|Jmol-3D images||Image 1|
|Molar mass||173.83 g mol−1|
|Density||2.477 g mL−1|
|Melting point||−52.70 °C; −62.86 °F; 220.45 K|
|Boiling point||96 to 98 °C; 205 to 208 °F; 369 to 371 K|
|Solubility in water||12.5 g L−1 (at 20 °C)|
|Vapor pressure||4.65 kPa (at 20.0 °C)|
|kH||9.3 μmol Pa−1 kg−1|
|Refractive index (nD)||1.541|
heat capacity C
|104.1 J K−1 mol−1|
|GHS signal word||WARNING|
|GHS hazard statements||H332, H412|
|GHS precautionary statements||P273|
|Except where noted otherwise, data are given for materials in their standard state (at 25 °C (77 °F), 100 kPa)|
|(what is: / ?)|
Dibromomethane or methylene bromide, or methylene dibromide is a halomethane. It is slightly soluble in water but very soluble in carbon tetrachloride, diethyl ether and methanol. Its refractive index is 1.5419 (20 °C, D).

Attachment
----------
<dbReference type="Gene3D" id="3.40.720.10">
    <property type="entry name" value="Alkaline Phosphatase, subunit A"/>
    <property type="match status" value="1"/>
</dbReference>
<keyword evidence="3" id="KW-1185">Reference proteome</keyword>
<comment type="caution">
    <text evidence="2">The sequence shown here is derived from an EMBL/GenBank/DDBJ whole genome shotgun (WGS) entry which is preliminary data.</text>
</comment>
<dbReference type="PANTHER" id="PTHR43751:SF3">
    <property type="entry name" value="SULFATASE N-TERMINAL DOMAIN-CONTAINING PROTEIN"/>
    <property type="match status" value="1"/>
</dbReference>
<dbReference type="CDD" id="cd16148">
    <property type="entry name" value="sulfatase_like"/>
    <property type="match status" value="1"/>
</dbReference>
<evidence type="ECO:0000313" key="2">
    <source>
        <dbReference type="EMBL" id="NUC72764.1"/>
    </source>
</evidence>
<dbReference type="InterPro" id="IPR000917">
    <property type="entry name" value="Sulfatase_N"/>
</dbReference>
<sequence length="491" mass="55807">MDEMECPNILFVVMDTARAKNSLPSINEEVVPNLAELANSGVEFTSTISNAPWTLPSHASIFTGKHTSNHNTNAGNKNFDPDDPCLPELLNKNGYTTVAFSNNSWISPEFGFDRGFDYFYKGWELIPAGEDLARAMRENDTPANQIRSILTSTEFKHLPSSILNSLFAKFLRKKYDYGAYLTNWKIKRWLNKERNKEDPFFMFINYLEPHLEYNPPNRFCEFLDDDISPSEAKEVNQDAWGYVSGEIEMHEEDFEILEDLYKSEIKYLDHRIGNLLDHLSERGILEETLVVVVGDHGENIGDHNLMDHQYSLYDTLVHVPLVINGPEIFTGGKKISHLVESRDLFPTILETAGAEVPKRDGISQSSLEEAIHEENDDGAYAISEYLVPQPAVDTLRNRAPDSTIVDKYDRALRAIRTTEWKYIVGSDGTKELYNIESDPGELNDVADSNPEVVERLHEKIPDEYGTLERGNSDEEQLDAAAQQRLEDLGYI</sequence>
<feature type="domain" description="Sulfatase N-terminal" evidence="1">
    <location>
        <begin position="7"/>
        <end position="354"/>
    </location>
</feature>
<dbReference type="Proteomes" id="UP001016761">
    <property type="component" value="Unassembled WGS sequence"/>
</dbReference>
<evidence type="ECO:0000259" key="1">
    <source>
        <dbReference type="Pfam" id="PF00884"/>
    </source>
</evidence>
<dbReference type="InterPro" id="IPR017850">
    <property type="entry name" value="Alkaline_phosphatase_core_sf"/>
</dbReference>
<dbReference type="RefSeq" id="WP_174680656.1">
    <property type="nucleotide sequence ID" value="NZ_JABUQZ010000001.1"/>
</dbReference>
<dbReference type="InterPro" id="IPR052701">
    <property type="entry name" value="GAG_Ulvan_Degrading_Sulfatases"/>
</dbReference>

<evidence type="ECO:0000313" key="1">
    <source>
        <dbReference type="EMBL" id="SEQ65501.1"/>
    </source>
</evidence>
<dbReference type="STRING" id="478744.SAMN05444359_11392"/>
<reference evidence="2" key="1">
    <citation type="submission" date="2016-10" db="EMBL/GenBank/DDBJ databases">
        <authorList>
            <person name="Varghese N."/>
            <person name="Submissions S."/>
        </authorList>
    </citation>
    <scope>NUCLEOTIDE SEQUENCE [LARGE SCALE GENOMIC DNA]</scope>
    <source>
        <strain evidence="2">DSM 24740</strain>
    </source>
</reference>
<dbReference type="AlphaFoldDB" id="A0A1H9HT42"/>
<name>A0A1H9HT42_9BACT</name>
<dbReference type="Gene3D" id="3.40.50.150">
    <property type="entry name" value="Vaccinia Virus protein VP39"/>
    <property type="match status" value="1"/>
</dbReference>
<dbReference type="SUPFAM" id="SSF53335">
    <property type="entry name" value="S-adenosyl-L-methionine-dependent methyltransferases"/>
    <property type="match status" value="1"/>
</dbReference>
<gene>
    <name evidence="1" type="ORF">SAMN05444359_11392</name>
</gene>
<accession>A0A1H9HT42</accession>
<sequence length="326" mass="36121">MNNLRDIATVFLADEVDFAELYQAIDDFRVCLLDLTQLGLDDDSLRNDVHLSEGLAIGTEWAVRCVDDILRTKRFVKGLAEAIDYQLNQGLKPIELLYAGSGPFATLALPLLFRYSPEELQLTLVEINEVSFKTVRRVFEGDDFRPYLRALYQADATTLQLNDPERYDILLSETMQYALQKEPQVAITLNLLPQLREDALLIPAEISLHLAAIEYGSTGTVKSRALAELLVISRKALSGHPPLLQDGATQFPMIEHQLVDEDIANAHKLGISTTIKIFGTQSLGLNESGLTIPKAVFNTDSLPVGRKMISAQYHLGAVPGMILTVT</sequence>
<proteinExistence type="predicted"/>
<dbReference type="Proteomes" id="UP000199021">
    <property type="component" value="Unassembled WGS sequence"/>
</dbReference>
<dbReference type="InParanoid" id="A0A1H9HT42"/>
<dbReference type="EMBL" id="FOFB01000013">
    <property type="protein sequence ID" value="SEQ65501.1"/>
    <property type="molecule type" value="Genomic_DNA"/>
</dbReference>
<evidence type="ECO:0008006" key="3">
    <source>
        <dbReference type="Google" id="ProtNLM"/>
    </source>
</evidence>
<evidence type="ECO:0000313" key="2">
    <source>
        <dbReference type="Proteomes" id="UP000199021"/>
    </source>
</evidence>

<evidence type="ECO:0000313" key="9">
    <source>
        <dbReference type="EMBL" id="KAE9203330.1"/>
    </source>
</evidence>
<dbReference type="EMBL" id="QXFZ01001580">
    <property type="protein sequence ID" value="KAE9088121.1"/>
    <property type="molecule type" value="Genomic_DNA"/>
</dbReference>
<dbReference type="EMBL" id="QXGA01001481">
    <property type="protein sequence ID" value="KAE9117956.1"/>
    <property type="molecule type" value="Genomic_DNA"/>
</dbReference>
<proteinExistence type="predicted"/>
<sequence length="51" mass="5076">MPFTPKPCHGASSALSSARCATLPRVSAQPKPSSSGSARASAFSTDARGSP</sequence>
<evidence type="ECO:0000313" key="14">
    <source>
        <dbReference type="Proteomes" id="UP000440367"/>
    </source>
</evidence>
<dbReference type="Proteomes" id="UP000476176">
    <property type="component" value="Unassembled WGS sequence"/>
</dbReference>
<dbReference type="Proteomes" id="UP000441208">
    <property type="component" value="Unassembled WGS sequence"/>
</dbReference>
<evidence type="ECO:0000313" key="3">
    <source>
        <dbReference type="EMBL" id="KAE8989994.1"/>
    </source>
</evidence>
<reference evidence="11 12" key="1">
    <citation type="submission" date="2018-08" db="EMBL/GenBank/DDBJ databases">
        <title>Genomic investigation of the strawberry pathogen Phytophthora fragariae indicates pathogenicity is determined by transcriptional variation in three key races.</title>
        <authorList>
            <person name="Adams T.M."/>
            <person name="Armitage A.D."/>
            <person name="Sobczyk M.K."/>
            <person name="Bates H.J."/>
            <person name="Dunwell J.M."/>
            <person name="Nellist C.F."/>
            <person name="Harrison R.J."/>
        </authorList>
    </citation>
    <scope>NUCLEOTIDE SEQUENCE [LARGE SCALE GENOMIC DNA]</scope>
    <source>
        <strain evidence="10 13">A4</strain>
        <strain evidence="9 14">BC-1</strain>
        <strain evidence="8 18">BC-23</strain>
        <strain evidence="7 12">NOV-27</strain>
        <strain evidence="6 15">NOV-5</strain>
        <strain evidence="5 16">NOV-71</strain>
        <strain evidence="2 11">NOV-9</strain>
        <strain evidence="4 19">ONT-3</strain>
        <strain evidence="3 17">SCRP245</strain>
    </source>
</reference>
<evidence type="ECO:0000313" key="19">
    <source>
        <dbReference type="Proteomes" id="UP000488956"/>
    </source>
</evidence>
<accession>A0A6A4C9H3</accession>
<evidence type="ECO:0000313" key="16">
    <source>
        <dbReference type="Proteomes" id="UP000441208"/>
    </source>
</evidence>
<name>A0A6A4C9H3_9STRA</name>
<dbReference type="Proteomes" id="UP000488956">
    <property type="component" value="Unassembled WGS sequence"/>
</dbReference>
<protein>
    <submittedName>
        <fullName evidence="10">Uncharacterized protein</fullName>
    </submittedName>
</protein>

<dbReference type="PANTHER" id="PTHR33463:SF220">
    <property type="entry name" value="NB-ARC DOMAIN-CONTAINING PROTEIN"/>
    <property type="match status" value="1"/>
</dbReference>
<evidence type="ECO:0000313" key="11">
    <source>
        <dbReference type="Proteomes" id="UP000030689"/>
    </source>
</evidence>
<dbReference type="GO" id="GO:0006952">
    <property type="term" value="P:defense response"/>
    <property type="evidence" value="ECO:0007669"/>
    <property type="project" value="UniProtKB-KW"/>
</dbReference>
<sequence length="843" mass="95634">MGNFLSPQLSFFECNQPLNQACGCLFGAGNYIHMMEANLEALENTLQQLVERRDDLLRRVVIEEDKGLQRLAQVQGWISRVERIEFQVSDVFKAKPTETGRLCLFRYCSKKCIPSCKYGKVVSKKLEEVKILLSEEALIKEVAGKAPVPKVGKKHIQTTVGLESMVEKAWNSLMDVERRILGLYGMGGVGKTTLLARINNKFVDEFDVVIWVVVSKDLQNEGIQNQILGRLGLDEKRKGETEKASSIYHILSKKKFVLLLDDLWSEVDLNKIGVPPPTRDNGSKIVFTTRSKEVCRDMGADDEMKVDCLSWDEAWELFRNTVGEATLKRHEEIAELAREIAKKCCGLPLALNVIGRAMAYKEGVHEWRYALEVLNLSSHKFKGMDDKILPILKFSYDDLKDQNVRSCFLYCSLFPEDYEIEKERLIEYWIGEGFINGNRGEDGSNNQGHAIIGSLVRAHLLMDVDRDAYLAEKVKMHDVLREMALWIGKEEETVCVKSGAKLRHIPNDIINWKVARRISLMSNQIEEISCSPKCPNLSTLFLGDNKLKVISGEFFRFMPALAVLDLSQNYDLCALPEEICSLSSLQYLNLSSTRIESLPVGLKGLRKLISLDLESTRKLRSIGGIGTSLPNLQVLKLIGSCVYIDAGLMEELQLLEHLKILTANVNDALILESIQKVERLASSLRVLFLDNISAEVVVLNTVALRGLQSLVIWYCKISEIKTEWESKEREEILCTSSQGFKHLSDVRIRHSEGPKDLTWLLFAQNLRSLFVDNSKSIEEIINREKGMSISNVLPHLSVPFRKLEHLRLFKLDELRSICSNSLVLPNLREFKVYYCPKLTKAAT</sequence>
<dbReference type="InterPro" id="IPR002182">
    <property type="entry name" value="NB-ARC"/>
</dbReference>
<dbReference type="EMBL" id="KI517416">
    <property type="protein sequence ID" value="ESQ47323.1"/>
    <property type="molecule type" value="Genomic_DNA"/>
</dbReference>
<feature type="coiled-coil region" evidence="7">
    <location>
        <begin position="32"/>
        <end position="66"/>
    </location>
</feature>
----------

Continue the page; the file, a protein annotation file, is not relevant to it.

Dibromomethane can be prepared from bromoform by reaction
- CHBr3 + Na3AsO3 + NaOH → CH2Br2 + Na3AsO4 + NaBr
It is naturally produced by marine algae and liberated to the oceans. Releasing on soil causes it to evaporate and leach into the ground. Releasing in water causes it to be lost mainly by volatilisation with a half life of 5.2 hours. It has no significant degradating biological or abiological effects. In the atmosphere it will be lost because of reaction with photochemically produced hydroxyl radicals. The estimated half life of this reaction is 213 days.
- Podsiadlo M., Dziubek K., Szafranski M., Katrusiak A. (December 2006). "Molecular interactions in crystalline dibromomethane and diiodomethane, and the stabilities of their high-pressure and low-temperature phases". Acta Cryst. B62 (6): 1090–1098(9). doi:10.1107/S0108768106034963. PMID 17108664. Retrieved 2007-06-29.
- "methylene bromide - Compound Summary". PubChem Compound. USA: National Center for Biotechnology Information. 25 March 2005. Identification. Retrieved 18 June 2012.
- Methylene bromide preparation